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Brewers recap 5/30

May 30, 2010

Rickie fine, but pitching problematic for Crew

MILWAUKEE — So much positive energy had been built up over the first five days of the homestand, but it didn’t take long for the Brewers to lose it on Sunday.

With the game tied in the sixth, reliever Jeff Suppan gave up four runs on six hits in just 1 2/3 innings of work, walking three and striking out two.

Suppan (0-2) simply couldn’t execute, and it cost the Brewers the game, as they lost, 10-4, to the Mets.

“It’s as simple as making quality pitches,” pitching coach Rick Peterson said. “Any time a pitcher struggles, you’d like to say something really profound. But it was just an inability to consistently make quality pitches.”

Mets knuckleballer R.A. Dickey overcame some early struggles of his own to pick up the win. Dickey (2-0) pitched seven innings, giving up four runs on nine hits while striking out three.

But while Dickey gave up just two hits in keeping the Brewers off the board over a four-inning stretch from the third to the sixth, the Brewers saw an early one-run lead turn into a four-run deficit in the seventh.

After struggling early in the season and pitching his way out of the rotation, Suppan had been mostly relegated to working when a game was out of reach. But with four relievers having been used in Saturday’s 8-6 victory, manager Ken Macha called on Suppan with the score tied.

Afterward, Macha and Peterson both said they were confident in Suppan’s chances to succeed in that situation. With that in mind, it only made things more frustrating for Suppan when he was unable to get out of the seventh inning.

“I actually felt pretty good today,” Suppan said. “It was a matter of execution, I was just up in the zone. … It becomes frustrating, because I feel good, and I feel like I take a lot of steps forward. Then, in a game like this, it’s a situation where it’s my job to come in and keep it close, and I wasn’t able to do it.”

Suppan was called to pitch in the sixth inning after starter Randy Wolf needed 114 pitches to get through the first five.

Wolf did not want to point the finger at rookie catcher Jonathan Lucroy, but the two had communication issues with the signs for the second straight outing. The last time, the two battled through a similar problem but the left-hander had his best performance of the season, tossing eight scoreless innings against the Astros.

This time, however, the issues were coupled with a few pitches that just missed the zone and helped lead to Wolf’s high pitch count.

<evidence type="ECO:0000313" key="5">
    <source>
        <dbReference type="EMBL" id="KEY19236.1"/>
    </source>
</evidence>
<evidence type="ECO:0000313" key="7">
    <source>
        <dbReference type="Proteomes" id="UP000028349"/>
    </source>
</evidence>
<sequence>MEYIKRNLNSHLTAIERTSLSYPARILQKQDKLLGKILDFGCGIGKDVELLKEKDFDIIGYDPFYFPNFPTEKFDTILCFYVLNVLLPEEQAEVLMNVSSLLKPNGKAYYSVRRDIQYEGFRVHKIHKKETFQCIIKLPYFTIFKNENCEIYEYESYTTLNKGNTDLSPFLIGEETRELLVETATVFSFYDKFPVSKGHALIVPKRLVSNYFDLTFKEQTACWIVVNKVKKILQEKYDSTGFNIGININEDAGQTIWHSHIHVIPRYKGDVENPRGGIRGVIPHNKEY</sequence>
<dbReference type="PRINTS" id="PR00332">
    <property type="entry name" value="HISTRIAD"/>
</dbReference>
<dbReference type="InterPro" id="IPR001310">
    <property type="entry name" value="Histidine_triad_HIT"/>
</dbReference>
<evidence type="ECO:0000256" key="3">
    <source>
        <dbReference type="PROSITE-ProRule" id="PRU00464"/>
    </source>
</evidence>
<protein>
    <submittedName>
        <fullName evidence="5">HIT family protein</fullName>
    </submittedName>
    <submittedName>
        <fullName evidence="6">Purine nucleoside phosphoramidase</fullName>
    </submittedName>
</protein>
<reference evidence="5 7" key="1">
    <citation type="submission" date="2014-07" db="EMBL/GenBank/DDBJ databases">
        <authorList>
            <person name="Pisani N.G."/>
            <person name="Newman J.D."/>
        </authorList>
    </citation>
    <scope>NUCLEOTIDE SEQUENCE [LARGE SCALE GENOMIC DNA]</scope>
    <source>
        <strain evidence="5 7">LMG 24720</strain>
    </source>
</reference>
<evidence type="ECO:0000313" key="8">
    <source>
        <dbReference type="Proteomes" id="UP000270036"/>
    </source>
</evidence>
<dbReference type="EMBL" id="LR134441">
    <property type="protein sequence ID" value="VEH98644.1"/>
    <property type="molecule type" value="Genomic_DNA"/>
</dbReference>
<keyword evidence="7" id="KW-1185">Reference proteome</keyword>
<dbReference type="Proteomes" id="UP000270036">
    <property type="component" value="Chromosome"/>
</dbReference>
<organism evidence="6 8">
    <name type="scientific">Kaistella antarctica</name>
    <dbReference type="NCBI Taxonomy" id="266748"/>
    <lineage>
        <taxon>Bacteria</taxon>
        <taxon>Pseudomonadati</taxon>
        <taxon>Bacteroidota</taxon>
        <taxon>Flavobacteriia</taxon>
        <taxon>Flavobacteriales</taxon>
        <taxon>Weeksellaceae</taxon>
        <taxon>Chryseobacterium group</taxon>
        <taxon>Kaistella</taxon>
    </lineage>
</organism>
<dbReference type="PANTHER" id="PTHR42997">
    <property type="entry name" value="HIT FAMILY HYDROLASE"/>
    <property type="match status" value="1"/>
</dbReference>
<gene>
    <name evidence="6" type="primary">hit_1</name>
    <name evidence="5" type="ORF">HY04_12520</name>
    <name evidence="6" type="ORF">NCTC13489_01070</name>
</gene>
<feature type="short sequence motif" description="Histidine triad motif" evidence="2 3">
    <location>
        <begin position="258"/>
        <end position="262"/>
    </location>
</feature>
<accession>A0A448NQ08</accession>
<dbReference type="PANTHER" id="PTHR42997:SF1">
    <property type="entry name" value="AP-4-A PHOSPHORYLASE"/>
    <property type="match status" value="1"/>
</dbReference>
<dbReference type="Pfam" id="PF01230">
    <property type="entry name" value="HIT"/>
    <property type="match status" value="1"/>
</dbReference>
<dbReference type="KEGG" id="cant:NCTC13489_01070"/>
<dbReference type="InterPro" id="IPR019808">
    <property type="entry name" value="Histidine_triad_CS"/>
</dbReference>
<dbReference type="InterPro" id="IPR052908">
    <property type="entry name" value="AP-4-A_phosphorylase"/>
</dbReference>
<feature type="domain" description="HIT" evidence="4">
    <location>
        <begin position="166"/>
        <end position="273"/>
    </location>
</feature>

“They just couldn’t get on the same page with signs, and it was a constant battle,” Peterson said. “It’s hard to consistently make quality pitches when that happens. And then, when he did, he was just missing and had some calls that could have gone either way not go his way.”

Wolf allowed just two runs on five hits, but he walked five while striking out just three. Still, Macha was pleased with his starter’s performance.

“Wolfie wasn’t on his game,” Macha said. “[He was] missing a little bit with his fastball [and] wound up with some walks, yet he still had us in the game at the end of five.”

Suppan’s rough outing was even more frustrating for the club after the way the Brewers had begun the game against Dickey.

On a 1-2 knuckleball in the first, second baseman Rickie Weeks belted his 15th career leadoff home run, tying the score at 1.

After Alcides Escobar’s single plated another run in the second, Dickey cruised until the seventh, when Weeks hit another knuckleball out to left for a two-run blast, giving him his fourth career multi-homer game.

“Seems like Weeks likes that knuckleball a little bit,” Mets manager Jerry Manuel said.

But after Weeks’ two-run homer put the Brewers right back in the game, the Mets’ four-run ninth off lefty Zach Braddock put away the game.

Just as it was with Suppan, it was a matter of execution for Braddock.

“I left the ball up, and they hit the ball,” Braddock said. “But I had it toward the end, so I had it the whole time, I just didn’t execute early on. I wanted to come in and keep the team in the game as much as possible, but I just couldn’t get it done.”

But even after all that went wrong for the Brewers, they remained focused on the positives after their first winning homestand of the season.

“It just feels good to go out there and get two wins from a good team like that,” Weeks said. “All we can do is go out on the road and try to get some more wins out there. … We let one get away from us today, but I think tomorrow will be a good day for us.”

Jordan Schelling is an associate reporter for MLB.com. This story was not subject to the approval of Major League Baseball or its clubs.

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